DTCC has recommended that global trade repositories in the OTC derivatives market should harmonise 30 data fields that are critical to financial stability and systemic risk analysis. The company, which operates Global Trade Repository, the industry’s largest derivatives trade reporting service spanning nine jurisdictions, made its recommendations this week to the harmonisation working group overseen by the Committee on Payments and Market Infrastructures (CPMI) and the International Organization of Securities Commissions (IOSCO).
DTCC argues that following the 2009 G20 mandate on regulatory reform, trade repositories set up in different jurisdictions under regulations such as European Market Infrastructure Regulation and Dodd-Frank have implemented regulatory reporting rules for OTC transactions in different ways, sometimes using different rules and treatments for the same trades. This fragmented approach means data gathered by regulators from trade repositories can be inconsistent and of poor quality, making it difficult to observe and react to stress in the market.
DTCC’s recommendation to harmonise 30 data fields used by global trade repositories for credit derivatives reporting is the first step in wider recommendations made by the company to CPMI IOSCO for global data harmonisation. On the company’s recommendation for credit derivatives, Marisol Collazo, CEO of DTCC Data Repository, the company’s US repository, says: “The recommendation for credit derivatives is not about harmonising all the data held by a repository. The focus is on data fields that are necessary for systemic risk analysis. We are asking CPMI IOSCO to recognise the importance of these data fields and help the industry see them as critical fields so that together we can establish a data dictionary that can be used by all trade repositories.”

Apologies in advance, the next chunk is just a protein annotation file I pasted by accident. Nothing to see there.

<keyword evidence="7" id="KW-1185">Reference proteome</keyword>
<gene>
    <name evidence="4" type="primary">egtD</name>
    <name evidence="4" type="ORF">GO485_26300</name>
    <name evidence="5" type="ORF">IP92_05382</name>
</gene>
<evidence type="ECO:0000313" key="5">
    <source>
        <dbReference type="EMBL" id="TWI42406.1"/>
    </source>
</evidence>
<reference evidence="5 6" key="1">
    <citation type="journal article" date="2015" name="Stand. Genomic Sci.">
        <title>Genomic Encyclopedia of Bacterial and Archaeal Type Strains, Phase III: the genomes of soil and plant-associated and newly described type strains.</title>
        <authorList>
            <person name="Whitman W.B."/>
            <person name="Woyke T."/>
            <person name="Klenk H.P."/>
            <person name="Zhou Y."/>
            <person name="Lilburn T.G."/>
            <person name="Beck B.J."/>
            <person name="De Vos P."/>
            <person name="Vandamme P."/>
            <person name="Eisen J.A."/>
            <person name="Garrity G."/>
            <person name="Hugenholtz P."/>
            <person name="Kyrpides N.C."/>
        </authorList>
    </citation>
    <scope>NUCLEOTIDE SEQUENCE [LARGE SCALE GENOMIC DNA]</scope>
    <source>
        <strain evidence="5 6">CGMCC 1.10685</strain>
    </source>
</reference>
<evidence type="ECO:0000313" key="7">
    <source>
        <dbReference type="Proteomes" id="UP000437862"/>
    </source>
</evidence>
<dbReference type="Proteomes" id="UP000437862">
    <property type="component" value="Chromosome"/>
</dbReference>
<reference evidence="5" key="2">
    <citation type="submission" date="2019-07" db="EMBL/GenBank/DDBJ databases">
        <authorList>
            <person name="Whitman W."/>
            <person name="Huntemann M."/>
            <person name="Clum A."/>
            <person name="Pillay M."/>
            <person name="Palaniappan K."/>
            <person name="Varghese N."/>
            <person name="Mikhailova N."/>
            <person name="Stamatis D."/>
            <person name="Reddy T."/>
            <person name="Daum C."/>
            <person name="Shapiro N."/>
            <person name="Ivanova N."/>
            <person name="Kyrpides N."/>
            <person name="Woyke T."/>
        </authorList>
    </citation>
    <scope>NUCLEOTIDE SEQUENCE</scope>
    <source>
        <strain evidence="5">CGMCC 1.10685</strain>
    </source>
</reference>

DTCC justifies its call to action across the industry on the basis that it operates the only global repository covering all major jurisdictions and asset classes. Its recommendations to the CPMI IOSCO harmonisation working group are in the public domain and are open to comment from industry participants. Collazo says: “We are open to comment and discussion, but harmonisation is the right and necessary thing to do.”
The company’s recommendation is in line with the International Swaps and Derivatives Association’s perspective on data quality and follows publication of a white paper by the company, G20’s Global Derivatives Transparency Mandate, which led to a review of the Global Trade Repository’s reporting fields across the nine jurisdictions it supports.
There is no timeline for harmonisation nor a regulatory mandate, and any changes to data fields will need to be resourced, but Collazo concludes: “Creating a global, consistent framework for data harmonisation and clarifying data validation across trade repositories will mean more work, but it will remove complexity and ambiguity, and deliver clean data and efficient repositories that will provide greater certainty in terms of compliance and support the G20’s goal of aggregating data to analyse systemic risk.”